"The upshot from many of the Momo stories is to tell parents to talk with their kids about problem content," he wrote. "So, in essence, I think the matter can get too focused on making content better when in fact a lot of it is so compelling or potentially addictive for kids that they refuse to do much else."
In a Feb. 27 tweet, YouTube said it had no evidence of videos promoting the challenge. It has since demonetized content with the signature Momo image.
Any Momo-related content -- meaning even videos warning people about Momo -- is now being marked on the platform as "identified by the YouTube community as inappropriate or offensive to some audiences." If a restricted mode is placed on a child’s account, this content will not show up.
Warning posts and news accounts flooding social media warn parents about the "Momo Challenge," saying it is infiltrating kids’ programs online and encourages them to harm themselves or others.
Some version of the challenge may exist now, with cyberbullies or copycats picking up on the viral trend, but there is no evidence to support that this challenge is real and there has been no confirmed link between the game and any deaths.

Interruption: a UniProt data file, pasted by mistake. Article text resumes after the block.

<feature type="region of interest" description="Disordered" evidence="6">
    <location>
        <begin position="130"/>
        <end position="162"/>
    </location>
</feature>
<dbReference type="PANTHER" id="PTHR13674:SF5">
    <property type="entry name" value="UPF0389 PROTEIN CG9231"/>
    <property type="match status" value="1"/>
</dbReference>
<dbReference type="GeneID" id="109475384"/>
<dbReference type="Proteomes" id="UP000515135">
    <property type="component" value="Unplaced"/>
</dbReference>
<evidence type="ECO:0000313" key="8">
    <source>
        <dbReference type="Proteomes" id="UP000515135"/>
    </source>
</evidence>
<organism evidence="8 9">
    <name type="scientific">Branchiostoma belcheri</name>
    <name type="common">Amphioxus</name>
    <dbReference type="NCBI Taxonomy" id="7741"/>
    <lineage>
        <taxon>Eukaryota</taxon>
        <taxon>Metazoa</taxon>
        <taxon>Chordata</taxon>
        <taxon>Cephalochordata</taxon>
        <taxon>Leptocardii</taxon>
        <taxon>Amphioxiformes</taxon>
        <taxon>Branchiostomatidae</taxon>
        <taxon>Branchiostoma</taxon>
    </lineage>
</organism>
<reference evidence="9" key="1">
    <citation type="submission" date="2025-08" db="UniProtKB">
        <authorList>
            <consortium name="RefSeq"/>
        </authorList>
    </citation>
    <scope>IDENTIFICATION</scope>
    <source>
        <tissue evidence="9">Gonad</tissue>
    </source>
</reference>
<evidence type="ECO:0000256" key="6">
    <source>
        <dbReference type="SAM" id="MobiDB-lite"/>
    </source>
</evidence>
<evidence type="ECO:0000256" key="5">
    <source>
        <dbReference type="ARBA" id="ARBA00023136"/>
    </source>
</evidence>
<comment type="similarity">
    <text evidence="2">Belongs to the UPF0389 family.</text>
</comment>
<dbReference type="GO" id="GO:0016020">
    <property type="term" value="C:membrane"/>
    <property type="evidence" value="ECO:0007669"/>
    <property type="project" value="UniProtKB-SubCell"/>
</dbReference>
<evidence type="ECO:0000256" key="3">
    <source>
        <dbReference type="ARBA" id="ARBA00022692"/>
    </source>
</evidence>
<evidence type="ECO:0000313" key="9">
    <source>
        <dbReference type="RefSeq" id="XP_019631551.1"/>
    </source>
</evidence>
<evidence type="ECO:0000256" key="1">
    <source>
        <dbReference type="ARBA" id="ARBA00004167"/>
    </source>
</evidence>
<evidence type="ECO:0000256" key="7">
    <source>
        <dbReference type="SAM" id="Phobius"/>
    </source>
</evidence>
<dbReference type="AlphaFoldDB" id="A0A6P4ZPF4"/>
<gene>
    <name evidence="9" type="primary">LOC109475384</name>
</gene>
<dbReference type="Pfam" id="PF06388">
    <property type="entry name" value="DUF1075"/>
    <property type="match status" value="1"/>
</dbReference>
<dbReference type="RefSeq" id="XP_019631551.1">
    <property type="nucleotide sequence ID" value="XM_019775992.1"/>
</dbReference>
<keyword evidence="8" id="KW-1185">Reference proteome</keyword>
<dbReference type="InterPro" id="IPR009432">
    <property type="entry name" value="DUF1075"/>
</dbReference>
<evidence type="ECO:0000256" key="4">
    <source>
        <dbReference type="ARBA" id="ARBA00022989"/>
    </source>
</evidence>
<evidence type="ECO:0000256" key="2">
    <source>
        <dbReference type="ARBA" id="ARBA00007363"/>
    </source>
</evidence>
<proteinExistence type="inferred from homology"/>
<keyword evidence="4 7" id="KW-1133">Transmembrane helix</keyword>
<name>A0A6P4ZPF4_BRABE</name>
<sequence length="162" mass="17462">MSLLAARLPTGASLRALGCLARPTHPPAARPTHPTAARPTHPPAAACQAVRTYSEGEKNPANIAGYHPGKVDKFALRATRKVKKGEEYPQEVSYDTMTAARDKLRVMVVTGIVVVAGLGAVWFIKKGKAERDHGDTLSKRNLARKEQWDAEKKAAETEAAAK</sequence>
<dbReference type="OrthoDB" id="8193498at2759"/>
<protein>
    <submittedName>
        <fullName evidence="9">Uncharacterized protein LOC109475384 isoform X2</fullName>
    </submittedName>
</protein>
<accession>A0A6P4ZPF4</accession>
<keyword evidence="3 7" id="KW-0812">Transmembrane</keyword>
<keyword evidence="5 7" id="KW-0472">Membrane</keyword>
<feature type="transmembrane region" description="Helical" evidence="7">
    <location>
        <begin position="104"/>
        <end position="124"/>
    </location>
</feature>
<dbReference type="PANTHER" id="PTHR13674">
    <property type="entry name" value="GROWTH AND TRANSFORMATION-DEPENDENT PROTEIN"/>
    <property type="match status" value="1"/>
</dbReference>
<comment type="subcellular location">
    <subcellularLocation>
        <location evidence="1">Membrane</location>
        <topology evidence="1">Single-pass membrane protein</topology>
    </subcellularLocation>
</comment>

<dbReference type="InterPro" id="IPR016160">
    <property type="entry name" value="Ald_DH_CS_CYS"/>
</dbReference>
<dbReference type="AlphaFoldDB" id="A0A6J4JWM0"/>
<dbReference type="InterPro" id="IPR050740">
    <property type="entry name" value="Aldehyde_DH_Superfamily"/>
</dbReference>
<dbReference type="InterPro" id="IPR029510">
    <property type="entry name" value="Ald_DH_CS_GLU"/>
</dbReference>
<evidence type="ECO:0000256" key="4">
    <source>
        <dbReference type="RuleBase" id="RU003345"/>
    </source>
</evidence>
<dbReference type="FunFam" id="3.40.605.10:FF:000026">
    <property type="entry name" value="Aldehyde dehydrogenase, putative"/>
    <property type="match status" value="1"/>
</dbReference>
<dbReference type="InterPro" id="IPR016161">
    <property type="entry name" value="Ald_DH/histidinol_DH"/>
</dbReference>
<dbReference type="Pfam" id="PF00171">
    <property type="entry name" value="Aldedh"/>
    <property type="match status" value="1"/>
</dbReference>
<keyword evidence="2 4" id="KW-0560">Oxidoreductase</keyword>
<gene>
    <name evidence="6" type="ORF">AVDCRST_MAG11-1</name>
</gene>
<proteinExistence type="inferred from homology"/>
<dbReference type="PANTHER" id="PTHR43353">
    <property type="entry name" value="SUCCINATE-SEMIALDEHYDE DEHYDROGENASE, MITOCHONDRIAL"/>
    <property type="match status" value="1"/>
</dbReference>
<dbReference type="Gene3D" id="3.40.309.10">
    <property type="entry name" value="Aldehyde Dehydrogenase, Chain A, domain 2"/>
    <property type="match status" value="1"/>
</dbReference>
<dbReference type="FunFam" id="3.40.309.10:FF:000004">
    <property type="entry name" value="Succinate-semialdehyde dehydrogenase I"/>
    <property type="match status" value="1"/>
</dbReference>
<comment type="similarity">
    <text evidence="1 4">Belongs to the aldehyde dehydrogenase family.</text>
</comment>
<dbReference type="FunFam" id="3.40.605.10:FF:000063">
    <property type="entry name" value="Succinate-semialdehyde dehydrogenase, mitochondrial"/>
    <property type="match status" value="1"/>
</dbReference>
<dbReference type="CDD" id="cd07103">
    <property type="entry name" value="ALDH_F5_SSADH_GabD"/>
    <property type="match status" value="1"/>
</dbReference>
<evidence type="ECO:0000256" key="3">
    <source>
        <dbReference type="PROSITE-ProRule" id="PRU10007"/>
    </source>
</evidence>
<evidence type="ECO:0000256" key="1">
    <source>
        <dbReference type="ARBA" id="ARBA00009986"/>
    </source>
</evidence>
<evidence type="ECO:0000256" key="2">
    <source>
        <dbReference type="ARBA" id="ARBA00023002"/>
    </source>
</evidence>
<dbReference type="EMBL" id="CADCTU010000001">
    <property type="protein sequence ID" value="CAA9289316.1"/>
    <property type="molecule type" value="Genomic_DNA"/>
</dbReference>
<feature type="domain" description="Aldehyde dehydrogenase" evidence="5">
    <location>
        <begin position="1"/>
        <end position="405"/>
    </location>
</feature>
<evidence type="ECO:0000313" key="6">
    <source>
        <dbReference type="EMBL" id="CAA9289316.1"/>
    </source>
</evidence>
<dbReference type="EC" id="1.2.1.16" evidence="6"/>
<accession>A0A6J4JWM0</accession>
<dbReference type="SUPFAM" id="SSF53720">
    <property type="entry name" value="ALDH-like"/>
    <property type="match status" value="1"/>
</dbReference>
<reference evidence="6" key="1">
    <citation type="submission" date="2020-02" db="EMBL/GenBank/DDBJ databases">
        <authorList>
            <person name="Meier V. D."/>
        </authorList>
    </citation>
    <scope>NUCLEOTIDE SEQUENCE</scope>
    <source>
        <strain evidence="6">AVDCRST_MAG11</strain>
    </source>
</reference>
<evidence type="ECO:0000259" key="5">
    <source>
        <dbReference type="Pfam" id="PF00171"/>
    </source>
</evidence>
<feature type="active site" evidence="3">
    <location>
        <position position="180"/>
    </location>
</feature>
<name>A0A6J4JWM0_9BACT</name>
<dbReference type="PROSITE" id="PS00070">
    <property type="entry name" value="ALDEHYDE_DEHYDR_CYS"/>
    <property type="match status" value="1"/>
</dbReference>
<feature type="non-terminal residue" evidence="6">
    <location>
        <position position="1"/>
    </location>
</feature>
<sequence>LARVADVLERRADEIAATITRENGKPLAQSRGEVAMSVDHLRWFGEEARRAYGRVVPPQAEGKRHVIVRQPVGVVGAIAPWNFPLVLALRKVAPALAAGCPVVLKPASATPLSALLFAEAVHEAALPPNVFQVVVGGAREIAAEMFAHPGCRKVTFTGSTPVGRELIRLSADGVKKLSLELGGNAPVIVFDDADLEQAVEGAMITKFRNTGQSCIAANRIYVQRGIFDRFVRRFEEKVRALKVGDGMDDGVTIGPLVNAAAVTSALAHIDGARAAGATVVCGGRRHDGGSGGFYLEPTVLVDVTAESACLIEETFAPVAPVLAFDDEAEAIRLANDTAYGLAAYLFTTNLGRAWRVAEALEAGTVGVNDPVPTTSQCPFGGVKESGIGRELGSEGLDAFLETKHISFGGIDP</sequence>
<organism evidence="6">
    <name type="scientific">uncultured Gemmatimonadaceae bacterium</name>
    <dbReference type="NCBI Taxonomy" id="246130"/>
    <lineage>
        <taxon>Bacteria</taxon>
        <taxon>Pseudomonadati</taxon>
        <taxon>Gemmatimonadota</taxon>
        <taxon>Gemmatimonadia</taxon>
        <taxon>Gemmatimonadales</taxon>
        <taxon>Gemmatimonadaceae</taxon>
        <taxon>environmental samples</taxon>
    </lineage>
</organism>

Child psychologists and internet safety groups say the most important thing for parents to do is to consistently monitor their children’s internet use and to communicate frequently about the content their children are encountering online.
We rate this internet rumor Pants on Fire!
Facebook post, Feb. 27, 2019
Forbes, Don't Panic, What Parents Really Need To Know About 'Momo Challenge', Feb. 27, 2019
Nieman Lab, How local TV news stations are playing a major (and enthusiastic) role in spreading the Momo hoax, Feb. 28, 2019
The Verge, YouTube is demonetizing all videos about Momo, March 1, 2019
KnowYourMeme, Momo Challenge, Accessed May 3, 2019
The Atlantic, Momo Is Not Trying to Kill Children, Feb. 28, 2019
That’s Nonsense, Is the Momo Challenge real, or an online hoax? Fact Check, Feb. 25, 2019
Washington Post, The ‘Momo Challenge’: A sinister threat to young people or an urban myth?, Sept. 5, 2018
Washington Post, The ‘Momo challenge’ isn’t a viral danger to children online. But it sure is viral, March 1, 2019
Parent Zone, Three-Minute Briefing: The Momo Challenge, Accessed March 2, 2019
Email interview, Dr. Richard Freed, March 3, 2019